Because if no one knows about it then you don’t have to say anything about it.
If what happened with Nick had not blown up the way it had I’m now willing to bet that it would have just been swept under the rug as well. Companies are not people, they exist to make money. If someone is making the company enough money and the company can easily dismiss serious faults with said person they will.
I thought Polygon was different and considered some the senior staff there to be well rounded individuals who would not put up with shit like this but clearly I was mistaken.
This is why you don’t talk to just HR about things of this nature. Go public and make it known so they have no choice but to address it publicly. HR is there to help employees up until the needs of the company supersede that and maintaining a good PR image is one of those needs.
I think this is not true of all (or even necessarily most) HR. The problem is you very likely do not know which you are dealing with when you are put in a position where you actually need their support.
I’m sure it’s different from organization to organization, but in my agency’s annual ethics training, they make it clear that, for managers at least, HR’s main function is to make sure we are dotting our i’s and crossing our t’s so if we take an action towards an employee it won’t get overturned on a technicality.
Re: Phil Kollar, he’s always been publicly, awkwardly flirty on Twitter, so it’s not surprising to me that he’s awkwardly flirty in DMs, too. Still, should one instance of excessive, awkward flirting, with no apparent threats or coersion, be enough for someone to lose their job? It seems like after she blocked him, he stopped contacting her. I don’t know. It was obviously bad judgment, but also seems like pretty run of the mill misreading the tea leaves. Of course, these types of things are rarely isolated incidents.
The issue is A) there’s a pattern of him doing this to multiple people and B) “excessive and awkward” is still excessive. If someone tells you “no, I’m not interested” then the only proper reaction is to back the fuck off.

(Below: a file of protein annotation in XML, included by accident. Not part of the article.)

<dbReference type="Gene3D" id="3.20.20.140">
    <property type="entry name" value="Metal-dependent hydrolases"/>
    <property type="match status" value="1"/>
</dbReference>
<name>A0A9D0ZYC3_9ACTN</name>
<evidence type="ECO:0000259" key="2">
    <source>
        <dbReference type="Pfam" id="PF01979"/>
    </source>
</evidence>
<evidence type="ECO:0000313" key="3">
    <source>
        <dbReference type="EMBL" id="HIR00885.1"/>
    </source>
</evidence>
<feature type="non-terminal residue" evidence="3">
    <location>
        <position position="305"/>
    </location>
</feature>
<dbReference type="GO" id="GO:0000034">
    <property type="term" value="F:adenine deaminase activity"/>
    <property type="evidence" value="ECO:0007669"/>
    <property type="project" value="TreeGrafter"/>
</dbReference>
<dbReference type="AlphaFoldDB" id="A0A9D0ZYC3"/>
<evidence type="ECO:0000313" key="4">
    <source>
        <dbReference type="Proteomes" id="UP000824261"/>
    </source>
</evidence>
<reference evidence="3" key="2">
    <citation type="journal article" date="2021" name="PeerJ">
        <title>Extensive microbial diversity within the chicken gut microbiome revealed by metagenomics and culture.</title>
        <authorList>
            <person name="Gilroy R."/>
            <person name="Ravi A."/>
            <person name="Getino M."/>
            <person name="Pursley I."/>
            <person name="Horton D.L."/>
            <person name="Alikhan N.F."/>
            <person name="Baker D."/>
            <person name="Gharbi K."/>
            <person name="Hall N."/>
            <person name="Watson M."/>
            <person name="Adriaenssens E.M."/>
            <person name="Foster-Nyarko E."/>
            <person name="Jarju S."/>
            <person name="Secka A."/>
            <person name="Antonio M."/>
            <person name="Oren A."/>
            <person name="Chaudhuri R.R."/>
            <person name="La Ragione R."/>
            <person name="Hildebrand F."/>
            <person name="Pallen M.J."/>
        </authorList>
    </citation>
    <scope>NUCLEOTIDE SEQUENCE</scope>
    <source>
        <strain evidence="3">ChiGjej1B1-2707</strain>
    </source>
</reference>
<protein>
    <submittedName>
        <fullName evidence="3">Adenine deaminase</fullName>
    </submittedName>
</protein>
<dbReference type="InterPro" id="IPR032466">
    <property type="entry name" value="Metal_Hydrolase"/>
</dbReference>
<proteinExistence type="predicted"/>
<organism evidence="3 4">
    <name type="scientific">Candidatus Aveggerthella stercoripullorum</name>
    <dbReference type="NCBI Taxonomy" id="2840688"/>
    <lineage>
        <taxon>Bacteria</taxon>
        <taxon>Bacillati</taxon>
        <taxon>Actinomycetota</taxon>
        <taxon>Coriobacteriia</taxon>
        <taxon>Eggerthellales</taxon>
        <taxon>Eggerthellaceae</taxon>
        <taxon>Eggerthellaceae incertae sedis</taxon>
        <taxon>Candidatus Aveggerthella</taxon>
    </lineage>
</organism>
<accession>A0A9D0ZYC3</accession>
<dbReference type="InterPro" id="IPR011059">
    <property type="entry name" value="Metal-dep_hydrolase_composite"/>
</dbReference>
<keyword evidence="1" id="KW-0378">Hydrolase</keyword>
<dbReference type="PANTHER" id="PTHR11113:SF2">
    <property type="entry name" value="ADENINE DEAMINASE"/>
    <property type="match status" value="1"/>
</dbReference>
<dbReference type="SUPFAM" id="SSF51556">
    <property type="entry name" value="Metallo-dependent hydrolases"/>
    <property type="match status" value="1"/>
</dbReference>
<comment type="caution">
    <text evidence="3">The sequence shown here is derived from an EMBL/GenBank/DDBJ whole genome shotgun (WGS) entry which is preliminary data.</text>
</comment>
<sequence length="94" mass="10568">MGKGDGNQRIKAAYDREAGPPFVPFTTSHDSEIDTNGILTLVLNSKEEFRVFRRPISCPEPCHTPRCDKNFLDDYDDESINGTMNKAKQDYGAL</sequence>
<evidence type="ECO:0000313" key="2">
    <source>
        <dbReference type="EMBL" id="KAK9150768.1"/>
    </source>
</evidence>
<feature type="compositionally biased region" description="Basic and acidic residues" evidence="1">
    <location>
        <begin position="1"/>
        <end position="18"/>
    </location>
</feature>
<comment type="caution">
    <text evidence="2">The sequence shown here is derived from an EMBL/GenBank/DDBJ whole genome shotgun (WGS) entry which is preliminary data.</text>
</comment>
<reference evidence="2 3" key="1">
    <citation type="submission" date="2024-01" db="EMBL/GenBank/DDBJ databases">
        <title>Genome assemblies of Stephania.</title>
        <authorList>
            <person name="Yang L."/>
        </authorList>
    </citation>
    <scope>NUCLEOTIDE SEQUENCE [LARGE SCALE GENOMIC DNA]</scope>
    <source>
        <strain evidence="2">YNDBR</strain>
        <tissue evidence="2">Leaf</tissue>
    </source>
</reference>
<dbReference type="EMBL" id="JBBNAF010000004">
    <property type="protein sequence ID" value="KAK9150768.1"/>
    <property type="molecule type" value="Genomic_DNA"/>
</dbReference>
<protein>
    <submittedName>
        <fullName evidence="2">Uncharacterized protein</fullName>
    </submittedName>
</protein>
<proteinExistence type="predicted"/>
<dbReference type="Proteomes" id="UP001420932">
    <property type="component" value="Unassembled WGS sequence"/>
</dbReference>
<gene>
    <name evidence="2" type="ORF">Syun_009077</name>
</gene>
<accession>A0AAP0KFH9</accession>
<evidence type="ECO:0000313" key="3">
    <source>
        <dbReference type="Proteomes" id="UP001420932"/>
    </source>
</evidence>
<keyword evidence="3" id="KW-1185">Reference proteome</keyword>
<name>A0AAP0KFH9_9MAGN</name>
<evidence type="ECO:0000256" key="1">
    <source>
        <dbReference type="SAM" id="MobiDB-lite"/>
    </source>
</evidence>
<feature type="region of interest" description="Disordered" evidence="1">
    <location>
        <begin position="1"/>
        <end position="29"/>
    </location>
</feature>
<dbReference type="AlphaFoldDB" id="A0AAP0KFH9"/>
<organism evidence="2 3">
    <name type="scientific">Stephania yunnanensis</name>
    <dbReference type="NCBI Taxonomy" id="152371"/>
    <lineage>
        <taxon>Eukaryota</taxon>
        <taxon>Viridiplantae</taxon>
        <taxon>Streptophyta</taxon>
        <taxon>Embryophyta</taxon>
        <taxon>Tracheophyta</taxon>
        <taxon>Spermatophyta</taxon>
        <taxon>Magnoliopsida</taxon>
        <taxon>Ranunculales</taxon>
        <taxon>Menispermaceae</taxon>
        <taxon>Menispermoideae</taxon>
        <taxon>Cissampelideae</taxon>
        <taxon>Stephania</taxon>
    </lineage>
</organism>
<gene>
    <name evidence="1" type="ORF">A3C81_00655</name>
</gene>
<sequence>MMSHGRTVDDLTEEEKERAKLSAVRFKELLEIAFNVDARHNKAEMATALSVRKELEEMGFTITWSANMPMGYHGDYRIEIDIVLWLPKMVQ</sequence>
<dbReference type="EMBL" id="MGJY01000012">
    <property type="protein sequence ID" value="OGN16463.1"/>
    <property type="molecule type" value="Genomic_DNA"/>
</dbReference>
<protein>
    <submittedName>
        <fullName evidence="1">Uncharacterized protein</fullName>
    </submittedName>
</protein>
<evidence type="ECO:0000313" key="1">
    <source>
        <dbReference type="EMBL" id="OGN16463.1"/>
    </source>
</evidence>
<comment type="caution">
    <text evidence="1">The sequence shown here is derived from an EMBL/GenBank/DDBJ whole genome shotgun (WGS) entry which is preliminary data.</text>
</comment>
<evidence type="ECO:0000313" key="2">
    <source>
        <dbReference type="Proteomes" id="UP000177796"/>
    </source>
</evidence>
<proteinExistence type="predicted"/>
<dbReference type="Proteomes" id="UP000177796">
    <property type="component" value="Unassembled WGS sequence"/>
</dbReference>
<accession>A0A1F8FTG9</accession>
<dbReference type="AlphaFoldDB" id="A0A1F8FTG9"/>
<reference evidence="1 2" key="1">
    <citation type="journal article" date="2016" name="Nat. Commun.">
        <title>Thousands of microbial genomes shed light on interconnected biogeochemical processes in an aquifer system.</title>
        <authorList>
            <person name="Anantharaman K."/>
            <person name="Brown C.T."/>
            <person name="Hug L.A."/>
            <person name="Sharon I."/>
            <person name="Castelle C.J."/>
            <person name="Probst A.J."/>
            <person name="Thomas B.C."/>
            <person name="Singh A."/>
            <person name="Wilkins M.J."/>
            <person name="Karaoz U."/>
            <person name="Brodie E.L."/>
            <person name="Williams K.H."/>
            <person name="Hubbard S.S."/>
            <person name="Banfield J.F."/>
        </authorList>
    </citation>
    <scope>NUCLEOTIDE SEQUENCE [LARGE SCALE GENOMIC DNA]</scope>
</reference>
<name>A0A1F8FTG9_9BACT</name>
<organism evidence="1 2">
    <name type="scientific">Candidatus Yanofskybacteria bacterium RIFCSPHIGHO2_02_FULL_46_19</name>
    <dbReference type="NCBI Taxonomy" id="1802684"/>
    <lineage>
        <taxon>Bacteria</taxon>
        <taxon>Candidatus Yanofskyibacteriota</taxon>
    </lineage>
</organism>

Considering where he is at in Polygon, I still think there’s an issue with leveraging his relative position in the gaming community to even talk with these women in the first place.
Part of me wonders what would have happened had the allegations against Max Temkin come to light now instead of years ago.
For those who don’t know, a while back Max was accused of sexual assault and it just went nowhere. He put out a statement saying that he could sue the woman for libel but wouldn’t because he’s such a good guy. He also said that he was a victim because this would follow him for the rest of his life(guess what, it didn’t, he’s doing just great). Patrick even still talks to him on Twitter! I wonder if Phil will receive a similar clean slate.
Austin follows the person in question who brought up Kollar’s behavior, try to contact Austin via Twitter or email with any info you have. I don’t think they check these forums on the reg, and as I mentioned, most Twitter search results for the subject are muddied by scumbags.
I guarantee the Waypoint staff aren’t deliberately ignoring this.
Hey everyone, we’re just touching base because we’re worried this might begin to verge into rule 10 territory.
If and when Waypoint as a site directly covers allegations we can add them in to the conversation. Until then we believe that going further and further afield with speculation can wind up compromising the safety and security of victims.
For now we’d appreciate it if you stick to what’s covered in the article as much as possible. Thanks!
This has bothered me so much for so long. The accusations against Temkin were swept aside so completely, and he still gets to parade around as the Prankster Boy Prince, Patron Saint of Podcast Sponsorship, Champion of Women in STEM and friend to all of gaming and alt comedy.